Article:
I shared my perspective on what may cause these deeply held racial beliefs that underlie racial tension and prejudice and my suggestion to help alleviate this.
After listening to my classmate discuss this and his perspectives, I realized that I am missing an important piece of the equation: In order for the healing of wounds from heavy life baggage, one has to want to change and be ready to change.
The conversation will continue next Wednesday, so I'm interested to hear more about this idea and others. Stay tuned, folks. However, that's not what this post is solely about. After class, I had an hours long conversation with some classmates on this topic and about how teachers approach "hate speech" in their classrooms, especially concerning homophobic hate speech. It was a great conversation, and I left it feeling better knowing that there are other colleagues of mine that are on the same wavelength when it comes to these issues. The only question I had left was why aren't these conversation happening more often?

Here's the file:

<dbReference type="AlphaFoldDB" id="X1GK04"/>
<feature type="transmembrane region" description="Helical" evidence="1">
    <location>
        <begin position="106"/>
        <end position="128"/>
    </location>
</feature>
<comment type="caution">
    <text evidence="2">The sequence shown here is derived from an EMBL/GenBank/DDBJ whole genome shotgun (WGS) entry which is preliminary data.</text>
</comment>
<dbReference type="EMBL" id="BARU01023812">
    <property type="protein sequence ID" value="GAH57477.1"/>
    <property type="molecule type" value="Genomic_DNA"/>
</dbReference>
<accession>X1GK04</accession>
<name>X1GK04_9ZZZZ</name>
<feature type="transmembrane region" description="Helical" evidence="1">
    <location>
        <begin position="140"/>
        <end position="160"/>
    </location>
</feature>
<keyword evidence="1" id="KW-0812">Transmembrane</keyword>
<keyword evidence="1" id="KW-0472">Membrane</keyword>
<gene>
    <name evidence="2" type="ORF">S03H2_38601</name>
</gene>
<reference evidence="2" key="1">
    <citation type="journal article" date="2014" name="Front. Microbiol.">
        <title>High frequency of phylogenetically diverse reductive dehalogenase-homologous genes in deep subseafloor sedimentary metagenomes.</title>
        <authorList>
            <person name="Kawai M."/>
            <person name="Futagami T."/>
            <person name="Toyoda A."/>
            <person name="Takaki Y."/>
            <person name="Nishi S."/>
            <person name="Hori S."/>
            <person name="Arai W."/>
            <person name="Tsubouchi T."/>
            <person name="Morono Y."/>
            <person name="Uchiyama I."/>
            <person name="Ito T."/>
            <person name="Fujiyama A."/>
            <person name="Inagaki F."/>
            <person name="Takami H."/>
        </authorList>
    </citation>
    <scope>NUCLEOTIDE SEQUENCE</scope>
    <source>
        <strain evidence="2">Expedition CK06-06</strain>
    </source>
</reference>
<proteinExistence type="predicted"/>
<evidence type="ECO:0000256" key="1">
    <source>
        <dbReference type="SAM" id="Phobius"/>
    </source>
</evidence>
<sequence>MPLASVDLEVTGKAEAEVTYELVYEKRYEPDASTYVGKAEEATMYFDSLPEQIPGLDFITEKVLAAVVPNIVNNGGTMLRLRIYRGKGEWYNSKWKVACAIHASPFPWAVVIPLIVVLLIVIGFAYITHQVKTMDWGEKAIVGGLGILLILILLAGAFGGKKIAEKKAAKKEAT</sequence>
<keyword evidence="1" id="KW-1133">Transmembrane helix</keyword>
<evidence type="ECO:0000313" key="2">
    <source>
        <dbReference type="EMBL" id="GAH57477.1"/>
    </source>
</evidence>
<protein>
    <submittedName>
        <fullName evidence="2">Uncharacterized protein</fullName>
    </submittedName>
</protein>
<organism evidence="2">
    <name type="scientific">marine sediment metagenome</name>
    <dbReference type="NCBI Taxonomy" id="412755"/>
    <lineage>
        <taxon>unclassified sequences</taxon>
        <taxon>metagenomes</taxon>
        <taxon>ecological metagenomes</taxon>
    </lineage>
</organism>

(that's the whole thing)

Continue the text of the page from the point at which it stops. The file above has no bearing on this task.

I'm taking a diversity class, and these issues of specific beliefs and values regarding different races and sexuality are just now being discussed in earnest after three weeks. I can only imagine, then, how often this comes up in a school. To get a take from the inside, I called up a friend teaching in a racially diverse system and asked her how often these conversations happen with students or with other teachers. Her response? "Never. No one's touching [these issues] with a pole."
The more we are aware of the cultural values and biases we hold, the more we can do ensure that our students are being treated as fairly as possible. With that said, there has to be darn good reasons to leave some of our students exposed to alienation over something that's really not their fault, and I'd like to hear them.